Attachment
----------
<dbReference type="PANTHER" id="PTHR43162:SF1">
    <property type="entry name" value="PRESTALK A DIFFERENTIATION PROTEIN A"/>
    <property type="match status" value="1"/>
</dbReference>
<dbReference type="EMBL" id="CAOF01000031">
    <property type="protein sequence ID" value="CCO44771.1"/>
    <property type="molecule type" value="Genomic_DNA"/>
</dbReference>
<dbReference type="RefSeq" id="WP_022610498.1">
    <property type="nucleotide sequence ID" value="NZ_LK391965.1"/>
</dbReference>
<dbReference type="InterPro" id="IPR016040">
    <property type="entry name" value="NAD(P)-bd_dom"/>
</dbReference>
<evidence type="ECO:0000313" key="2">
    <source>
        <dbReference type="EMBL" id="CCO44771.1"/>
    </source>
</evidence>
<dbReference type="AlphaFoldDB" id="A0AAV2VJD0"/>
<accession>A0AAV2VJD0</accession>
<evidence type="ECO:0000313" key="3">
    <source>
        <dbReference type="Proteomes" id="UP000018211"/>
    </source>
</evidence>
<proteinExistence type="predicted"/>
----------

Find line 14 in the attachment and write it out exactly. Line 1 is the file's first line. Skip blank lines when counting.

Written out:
</dbReference>